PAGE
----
Kids are Naturally Drawn to Water
I’m sure this isn’t true for every child, but most children are drawn to a puddle of water like a magnet. This is especially true if they are wearing nice shoes. You know, the kind that are not meant for muddy puddles.
I love how they jump and run without a care. Their every move is brimming with a childlike enthusiasm that truly only a child can possess. This is why water based activities with children are almost always a hit. Children are naturally drawn to water.
Practicing the Scientific Method
After running around excitedly for a few minutes he began to notice what was happening to the water. After he splashed the water would run in different directions and flow back to the low point. Instinctively, he went over to the basket, grabbed a piece of pipe and put it in the path of the flowing water.
The look on his face was priceless. Little ones always look like they have won the best prize when they make a new discovery. “Water goes through the pipe!” he exclaimed as he bent down to watch what was happening up close.
Learning Through Exploration
Over to the basket he went and added more pipe to his original one creating a pipeline for the water to flow through. Quickly, he realized that he would need to use the heel of his boot to create a trench for the pipe to fit in if it wasn’t in deep enough water.
As I sat back and watched my son play, I saw all of the skills I instilled in my students came to life. Observe, infer, make a change, observe what happens as a result of the change, modify as needed, observe again, and the list goes on.
Building Blocks of Science
Little does my toddler know that aside from the Scientific method, he is also learning the foundation of Science concepts such as rivers, estuaries, flow rate, sediment, and even density. Kids can use clear water for this activity. However, by having the sediment in the water, students can begin to make connections between what happens to dirt as it moves through a system like a river.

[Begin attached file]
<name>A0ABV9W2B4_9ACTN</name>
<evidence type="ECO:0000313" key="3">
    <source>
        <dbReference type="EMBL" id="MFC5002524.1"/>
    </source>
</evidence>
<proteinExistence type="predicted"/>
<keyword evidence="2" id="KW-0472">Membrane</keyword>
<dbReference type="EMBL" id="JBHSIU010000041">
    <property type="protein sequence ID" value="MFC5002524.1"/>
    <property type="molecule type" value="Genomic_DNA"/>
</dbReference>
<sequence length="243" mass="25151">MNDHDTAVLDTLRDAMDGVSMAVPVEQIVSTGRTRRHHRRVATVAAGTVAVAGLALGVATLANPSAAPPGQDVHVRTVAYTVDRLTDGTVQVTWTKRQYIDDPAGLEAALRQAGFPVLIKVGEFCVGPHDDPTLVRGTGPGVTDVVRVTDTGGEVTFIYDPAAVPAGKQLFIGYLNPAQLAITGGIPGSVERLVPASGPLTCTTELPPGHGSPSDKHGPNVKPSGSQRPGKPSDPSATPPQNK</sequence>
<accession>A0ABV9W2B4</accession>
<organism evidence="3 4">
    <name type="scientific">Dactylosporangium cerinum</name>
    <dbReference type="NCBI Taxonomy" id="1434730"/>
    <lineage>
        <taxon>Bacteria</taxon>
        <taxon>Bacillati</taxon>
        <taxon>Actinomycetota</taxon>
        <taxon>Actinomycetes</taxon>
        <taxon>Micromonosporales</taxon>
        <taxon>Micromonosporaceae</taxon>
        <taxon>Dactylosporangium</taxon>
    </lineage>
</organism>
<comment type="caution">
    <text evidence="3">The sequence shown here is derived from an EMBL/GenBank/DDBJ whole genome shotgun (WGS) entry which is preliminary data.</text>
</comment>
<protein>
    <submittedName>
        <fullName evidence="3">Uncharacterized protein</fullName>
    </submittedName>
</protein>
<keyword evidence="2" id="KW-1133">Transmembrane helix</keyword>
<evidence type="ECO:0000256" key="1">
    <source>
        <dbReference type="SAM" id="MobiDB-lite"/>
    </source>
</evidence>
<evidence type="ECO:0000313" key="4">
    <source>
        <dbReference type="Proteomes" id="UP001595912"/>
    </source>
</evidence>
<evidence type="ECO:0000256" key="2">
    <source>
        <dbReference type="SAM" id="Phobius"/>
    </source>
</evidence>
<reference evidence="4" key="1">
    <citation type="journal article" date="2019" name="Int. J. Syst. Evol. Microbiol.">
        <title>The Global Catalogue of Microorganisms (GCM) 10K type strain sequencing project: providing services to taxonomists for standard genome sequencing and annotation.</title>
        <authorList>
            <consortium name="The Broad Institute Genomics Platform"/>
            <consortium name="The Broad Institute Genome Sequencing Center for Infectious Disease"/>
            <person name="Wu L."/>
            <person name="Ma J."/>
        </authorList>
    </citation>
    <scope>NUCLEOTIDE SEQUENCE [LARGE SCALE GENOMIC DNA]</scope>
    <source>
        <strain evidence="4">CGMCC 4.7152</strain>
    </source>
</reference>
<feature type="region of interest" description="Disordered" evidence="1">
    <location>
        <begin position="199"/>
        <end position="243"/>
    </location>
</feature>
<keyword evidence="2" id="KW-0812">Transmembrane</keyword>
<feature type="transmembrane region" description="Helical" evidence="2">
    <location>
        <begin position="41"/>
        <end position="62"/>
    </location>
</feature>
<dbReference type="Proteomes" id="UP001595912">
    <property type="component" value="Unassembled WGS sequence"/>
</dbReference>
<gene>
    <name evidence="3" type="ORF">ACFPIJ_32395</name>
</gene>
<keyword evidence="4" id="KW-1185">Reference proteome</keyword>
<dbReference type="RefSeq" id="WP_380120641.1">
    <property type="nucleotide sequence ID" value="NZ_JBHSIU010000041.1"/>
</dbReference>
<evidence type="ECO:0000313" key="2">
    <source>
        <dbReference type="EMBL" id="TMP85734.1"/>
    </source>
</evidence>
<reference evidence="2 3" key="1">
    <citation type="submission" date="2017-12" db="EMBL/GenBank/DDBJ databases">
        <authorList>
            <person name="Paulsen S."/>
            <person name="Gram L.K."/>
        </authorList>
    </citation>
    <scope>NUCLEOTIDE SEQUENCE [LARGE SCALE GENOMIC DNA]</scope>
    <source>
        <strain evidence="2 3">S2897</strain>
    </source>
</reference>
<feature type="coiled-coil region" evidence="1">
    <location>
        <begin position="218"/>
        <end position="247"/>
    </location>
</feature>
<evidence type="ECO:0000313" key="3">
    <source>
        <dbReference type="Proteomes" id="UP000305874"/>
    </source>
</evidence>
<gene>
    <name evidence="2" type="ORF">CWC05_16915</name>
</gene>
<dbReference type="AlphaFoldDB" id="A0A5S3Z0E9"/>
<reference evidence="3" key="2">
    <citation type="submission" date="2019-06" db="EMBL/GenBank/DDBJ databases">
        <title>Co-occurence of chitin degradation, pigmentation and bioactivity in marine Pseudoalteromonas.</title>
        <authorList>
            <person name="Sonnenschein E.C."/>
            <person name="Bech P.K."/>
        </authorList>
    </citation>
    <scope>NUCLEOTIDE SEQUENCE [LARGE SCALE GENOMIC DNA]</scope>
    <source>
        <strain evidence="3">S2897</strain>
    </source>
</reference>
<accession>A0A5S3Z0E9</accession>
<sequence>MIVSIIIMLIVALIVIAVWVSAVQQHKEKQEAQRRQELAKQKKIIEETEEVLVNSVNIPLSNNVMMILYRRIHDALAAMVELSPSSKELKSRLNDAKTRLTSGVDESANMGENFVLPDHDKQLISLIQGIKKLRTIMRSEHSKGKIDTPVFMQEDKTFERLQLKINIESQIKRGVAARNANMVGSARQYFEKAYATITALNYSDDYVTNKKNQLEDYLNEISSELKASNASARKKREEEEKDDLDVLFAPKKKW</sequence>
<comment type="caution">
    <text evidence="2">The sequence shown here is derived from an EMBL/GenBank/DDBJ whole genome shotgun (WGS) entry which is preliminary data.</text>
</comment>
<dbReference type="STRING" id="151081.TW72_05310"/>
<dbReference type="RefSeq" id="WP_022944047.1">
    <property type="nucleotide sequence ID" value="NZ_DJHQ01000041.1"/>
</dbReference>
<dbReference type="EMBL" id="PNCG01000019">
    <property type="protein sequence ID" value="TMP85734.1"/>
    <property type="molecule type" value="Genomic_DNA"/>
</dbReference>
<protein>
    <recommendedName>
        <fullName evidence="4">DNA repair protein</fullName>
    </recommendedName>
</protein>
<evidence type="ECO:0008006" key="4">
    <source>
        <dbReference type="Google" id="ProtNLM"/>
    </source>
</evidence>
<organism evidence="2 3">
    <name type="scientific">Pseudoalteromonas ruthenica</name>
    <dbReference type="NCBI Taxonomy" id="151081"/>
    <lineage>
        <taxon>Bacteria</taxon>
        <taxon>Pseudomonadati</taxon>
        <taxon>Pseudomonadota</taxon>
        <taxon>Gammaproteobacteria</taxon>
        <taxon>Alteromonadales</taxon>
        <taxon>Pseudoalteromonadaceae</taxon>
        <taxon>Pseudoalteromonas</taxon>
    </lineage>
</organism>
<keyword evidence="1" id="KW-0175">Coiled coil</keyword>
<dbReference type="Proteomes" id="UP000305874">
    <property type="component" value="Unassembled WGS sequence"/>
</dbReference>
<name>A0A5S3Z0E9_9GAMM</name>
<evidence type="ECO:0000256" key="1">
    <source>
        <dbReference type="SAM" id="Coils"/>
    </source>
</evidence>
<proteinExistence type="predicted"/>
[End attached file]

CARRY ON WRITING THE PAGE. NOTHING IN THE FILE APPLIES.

Even at a young age, my son was able to see that mud and rocks were clogging up the pipes and slowing the flow of water. The process of trial and error was teaching him that water went more quickly through the pipe that was placed on a steep slope.
Ideas for a Parent Led Activity
Some kids need more prompting when beginning a task or trying out a new activity. As a parent or teacher, you can lead them by stating some observations that you are witnessing.
Helping Through Prompting
For example, “I see that when you move your boot, the water moves in the same direction. Here take a look.” Or you can bring to their attention something that you notice happening to the sediment and rocks.
You can point out that, “the rocks are moving with the water.” Then crouch down and watch what happens to the rocks and sand when they enter and leave the pipe.
After a few prompts, take a step back and let them look at it and explore on their own. Often, they will verbally tell you more observations that they see themselves after a few minutes.
Children of all ages are able to make detailed observations and connections. The key is to given them enough time to process what they are seeing. I am always amazed by what kids are able to come up with once they are given enough time to stop, observe, and make connections.
How do you explore mud season with kids? Let us know in the comments below.
Additional spring Nature Themed Activities for Kids
Recommended Mud Season Gear for Toddlers
- Toddler Rain Suit (not an affiliate link) Amazon ~$35
- – Runs big, but I ordered a 3T and my son wore it as a 2 yr old and now as a 3 yr old. Fingers crossed that he can wear it until he is 4 years old.
- Can’t believe it but the suit does not leak! Clothes are bone dry underneath.
- Toddler Rain Boots (not an affiliate link) Tractor Supply ~$17
- No cracks or leaks compared to other brands. Heavy duty boots for the price! They do have a little weight to them. Heal is thick and substantial.